Jonathan Katz, Secretary
Re: Proposed Rule: Amendments to Rules Governing Pricing of Mutual Fund Shares, File No. S7-27-03
To the Commissioners:
I submit this comment letter on the above-captioned rule proposal. I was previously the Commission's Assistant General Counsel for Market Regulation, and later I was General Counsel for a major national broker-dealer that was one a pioneer in establishing mutual fund supermarkets. I submit this comment letter solely on my on behalf, and not on behalf of any client, my law firm, or any partners or associates at my law firm.
Late trading of mutual funds violates well-established existing law. The Commission, state securities regulators, and state and federal criminal authorities can and should be appropriately harsh in sanctioning firms and individuals that intentionally allow mutual fund orders to be placed after the close of trading for the purpose of arbitraging that day's calculated net asset value. Such sanctions, together with a rigorous Commission examination program, will effectively deter future violations of the late trading rules. The fact that until the past six months, the Commission had never inspected anyone for late trading, much less sanctioned anyone for late trading, goes far to explain the current mutual fund scandal.
The reason late trading is harmful, and the reason late trading is illegal, is because late trading gives some traders an unfair informational advantage over all other market participants. When a few traders are permitted to place orders with knowledge of events occurring after the close of trading (for example, the issuance of post-closing earnings releases), they will be able to profit systematically at the expense of other market participants who must place their orders without that knowledge.
The fundamental and fatal problem with the Commission's proposal here is that it would have the effect of institutionalizing exactly this kind of informational advantage. Today, the overwhelming majority of ordinary retail investors place their mutual fund orders through brokerage firms or 401(k) plans. Under the Commission's proposal, ordinary retail investors who invest through brokerage firms will have to place their orders some two hours before market close in order to get that day's NAV. 401(k) participants will have to place their orders even earlier (possibly even the previous day). By contrast, large sophisticated institutional investors will be able to open accounts and establish electronic linkages directly with multiple mutual fund companies, and therefore will be able to place their mutual fund trades right up until 4:00 PM. This proposal will put retail investors at a permanent and substantial disadvantage.1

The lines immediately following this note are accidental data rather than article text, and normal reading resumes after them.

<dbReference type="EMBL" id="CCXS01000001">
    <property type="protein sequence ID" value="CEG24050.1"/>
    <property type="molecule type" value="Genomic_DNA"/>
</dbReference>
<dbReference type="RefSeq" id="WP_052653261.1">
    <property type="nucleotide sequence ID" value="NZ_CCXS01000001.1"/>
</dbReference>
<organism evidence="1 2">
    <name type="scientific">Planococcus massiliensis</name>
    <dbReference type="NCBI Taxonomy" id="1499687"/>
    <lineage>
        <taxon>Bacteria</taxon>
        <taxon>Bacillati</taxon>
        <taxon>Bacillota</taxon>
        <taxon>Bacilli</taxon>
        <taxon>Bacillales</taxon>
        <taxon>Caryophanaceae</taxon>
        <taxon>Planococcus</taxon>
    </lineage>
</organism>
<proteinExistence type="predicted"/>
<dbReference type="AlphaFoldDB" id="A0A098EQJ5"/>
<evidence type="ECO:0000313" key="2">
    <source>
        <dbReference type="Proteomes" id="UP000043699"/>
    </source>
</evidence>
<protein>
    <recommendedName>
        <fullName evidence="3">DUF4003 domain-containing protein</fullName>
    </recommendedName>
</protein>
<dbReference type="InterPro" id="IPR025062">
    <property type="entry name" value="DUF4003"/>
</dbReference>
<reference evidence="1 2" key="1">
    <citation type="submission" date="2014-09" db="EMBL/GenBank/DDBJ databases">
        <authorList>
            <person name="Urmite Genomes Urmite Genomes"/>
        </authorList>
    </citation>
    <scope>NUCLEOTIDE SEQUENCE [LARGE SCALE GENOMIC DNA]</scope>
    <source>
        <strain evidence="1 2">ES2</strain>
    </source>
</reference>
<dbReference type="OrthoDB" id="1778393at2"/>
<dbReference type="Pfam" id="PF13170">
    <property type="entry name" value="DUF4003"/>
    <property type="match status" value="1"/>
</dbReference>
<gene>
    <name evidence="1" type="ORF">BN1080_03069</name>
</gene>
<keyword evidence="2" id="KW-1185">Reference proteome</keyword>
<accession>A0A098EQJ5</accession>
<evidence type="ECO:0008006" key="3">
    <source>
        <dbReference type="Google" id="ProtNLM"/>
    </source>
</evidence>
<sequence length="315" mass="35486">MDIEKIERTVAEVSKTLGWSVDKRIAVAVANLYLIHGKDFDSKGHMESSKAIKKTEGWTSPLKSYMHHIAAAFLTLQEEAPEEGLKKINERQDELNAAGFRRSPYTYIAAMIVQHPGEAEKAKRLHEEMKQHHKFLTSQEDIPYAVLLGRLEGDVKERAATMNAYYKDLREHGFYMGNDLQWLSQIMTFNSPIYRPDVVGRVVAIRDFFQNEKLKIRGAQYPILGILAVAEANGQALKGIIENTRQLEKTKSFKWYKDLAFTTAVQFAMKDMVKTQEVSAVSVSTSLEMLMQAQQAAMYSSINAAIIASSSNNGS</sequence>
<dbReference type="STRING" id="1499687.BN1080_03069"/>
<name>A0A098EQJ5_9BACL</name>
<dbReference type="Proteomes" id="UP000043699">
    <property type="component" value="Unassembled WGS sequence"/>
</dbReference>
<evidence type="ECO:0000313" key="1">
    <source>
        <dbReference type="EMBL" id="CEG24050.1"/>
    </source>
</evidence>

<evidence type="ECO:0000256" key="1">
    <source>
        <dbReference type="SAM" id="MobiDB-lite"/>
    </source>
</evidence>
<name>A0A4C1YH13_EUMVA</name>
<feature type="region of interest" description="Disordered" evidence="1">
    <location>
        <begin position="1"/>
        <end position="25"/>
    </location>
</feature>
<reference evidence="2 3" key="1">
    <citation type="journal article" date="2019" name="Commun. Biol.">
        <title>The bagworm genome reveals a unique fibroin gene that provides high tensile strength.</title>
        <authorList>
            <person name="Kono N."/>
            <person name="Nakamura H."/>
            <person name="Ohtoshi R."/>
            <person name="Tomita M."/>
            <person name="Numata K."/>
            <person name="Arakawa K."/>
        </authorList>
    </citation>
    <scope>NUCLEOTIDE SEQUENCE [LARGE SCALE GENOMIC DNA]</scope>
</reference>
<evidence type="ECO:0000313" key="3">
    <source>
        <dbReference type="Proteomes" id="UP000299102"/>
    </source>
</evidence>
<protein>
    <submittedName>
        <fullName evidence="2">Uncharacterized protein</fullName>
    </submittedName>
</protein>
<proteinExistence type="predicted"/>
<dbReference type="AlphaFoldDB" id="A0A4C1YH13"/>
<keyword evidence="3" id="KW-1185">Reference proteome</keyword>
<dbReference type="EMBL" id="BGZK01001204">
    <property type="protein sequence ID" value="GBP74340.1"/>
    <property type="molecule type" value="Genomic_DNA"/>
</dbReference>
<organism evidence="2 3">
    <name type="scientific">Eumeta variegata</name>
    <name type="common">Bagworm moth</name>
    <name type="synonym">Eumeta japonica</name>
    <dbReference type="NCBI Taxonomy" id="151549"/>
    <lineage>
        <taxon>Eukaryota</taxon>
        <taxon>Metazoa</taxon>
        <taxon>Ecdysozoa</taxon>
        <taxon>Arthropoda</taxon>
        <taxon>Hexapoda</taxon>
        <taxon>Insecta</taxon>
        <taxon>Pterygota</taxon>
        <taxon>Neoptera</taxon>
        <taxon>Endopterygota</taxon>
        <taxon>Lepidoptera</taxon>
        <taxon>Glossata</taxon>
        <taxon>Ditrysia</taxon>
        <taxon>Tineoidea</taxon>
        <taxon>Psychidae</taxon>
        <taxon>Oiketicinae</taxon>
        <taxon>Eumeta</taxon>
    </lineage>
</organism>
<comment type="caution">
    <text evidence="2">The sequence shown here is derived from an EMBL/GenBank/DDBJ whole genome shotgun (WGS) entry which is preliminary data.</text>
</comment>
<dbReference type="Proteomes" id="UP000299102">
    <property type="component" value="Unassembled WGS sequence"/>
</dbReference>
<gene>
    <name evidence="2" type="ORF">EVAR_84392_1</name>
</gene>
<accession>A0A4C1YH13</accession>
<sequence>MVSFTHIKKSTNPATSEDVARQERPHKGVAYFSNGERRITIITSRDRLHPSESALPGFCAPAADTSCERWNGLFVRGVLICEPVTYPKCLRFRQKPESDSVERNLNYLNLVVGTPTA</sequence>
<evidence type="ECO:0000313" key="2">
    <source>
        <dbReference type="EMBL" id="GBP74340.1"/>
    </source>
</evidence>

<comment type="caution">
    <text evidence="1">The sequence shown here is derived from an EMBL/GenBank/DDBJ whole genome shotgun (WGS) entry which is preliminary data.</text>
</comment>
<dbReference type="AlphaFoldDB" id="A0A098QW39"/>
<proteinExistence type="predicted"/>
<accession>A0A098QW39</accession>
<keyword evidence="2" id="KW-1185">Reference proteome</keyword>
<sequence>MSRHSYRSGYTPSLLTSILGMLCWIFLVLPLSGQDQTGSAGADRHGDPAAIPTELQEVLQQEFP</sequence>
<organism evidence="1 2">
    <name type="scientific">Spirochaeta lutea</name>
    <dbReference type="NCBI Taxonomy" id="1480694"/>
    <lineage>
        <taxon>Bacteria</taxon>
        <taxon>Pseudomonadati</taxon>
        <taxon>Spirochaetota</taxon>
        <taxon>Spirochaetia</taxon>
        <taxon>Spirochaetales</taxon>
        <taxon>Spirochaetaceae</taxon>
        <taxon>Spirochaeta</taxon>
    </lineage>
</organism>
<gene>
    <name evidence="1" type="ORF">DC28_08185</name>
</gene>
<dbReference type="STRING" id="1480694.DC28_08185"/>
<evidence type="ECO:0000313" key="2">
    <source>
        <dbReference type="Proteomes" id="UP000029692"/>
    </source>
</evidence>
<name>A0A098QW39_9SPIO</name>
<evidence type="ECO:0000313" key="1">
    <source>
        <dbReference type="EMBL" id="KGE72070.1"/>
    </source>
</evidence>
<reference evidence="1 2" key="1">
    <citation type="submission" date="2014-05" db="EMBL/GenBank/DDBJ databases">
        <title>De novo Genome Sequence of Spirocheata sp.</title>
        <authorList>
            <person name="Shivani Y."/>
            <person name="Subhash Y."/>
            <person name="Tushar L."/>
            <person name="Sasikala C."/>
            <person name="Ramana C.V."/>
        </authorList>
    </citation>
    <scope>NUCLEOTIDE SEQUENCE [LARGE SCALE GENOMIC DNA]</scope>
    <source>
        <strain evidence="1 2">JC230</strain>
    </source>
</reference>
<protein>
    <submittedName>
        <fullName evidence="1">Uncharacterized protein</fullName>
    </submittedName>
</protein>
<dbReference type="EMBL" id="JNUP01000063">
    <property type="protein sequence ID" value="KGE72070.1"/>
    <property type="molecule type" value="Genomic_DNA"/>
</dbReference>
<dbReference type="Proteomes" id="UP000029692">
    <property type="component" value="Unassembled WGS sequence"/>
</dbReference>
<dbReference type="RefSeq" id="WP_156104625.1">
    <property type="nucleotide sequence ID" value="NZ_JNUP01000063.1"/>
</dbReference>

Often market-moving news occurs in the final two hours of trading. The events of January 28, 2004, when the Federal Reserve Board issued a statement at 2:00 PM EST changing its interest rate outlook, is a perfect (but not uncommon) example. The Fed's announcement moved all major stock index averages by several percent in the final two hours of trading. Under the Commission's proposal, ordinary retail investors trading through brokerage firms would have had to place all mutual fund orders for the day before that news became public. Sophisticated institutional investors, who had already established accounts and direct electronic links with mutual fund companies, could have traded based on that information until 4:00 PM.
If you give sophisticated institutional investors a systematic informational advantage over ordinary retail investors, the institutional investors will be able to profit based on that informational advantage. The Commission's proposal will create arbitrage opportunities far more pervasive and far more harmful than the relatively rare late trading opportunities that a few bad actors were able to exploit under the existing rules.2
I do not mean to suggest that late trading is not a problem or that no regulatory response is required. I support the Commission's proposed alternative approach: (1) electronic time stamping of orders to ensure that they are received by intermediaries (such as broker-dealers) before 4:00 PM, (2) annual sworn certifications by intermediaries of their procedures to ensure that no orders are accepted after 4:00 PM, and (3) annual independent audits of the intermediaries' procedures to ensure that the procedures to prevent late trading are effective and are being followed. I suggest an important fourth prong to this approach - regular Commission inspections of the mutual fund order-entry procedures of all intermediaries permitted to accept orders up to 4:00 PM and transmit them to fund companies thereafter. Even for non-broker-dealer intermediaries (such as banks and 401(k) plan providers), since the intermediaries are acting as agent of Commission-registered funds when they accept orders on behalf of those funds, I believe the Commission can legitimately condition the right to process trades after 4:00 PM on consent to Commission inspections. This approach will be effective in preventing late trading, without creating any of the systematic informational disadvantage to ordinary retail investors that the Commission's preferred proposal would create.
Until a few years ago, the homepage of the SEC's website prominently featured a quote from former SEC Chairman and Supreme Court Justice William O. Douglas: "We are the investor's advocate." Today, that quote no longer appears. This proposal perhaps illustrates why the Commission felt the quote needed to be removed - the proposal advocated by the Commission will systematically and permanently harm ordinary retail investors. I urge the Commission to reverse course, adopt its more sensible alternative, and allow all investors to remain on a level playing field with regard to mutual fund order-entry cutoffs.
W. Hardy Callcott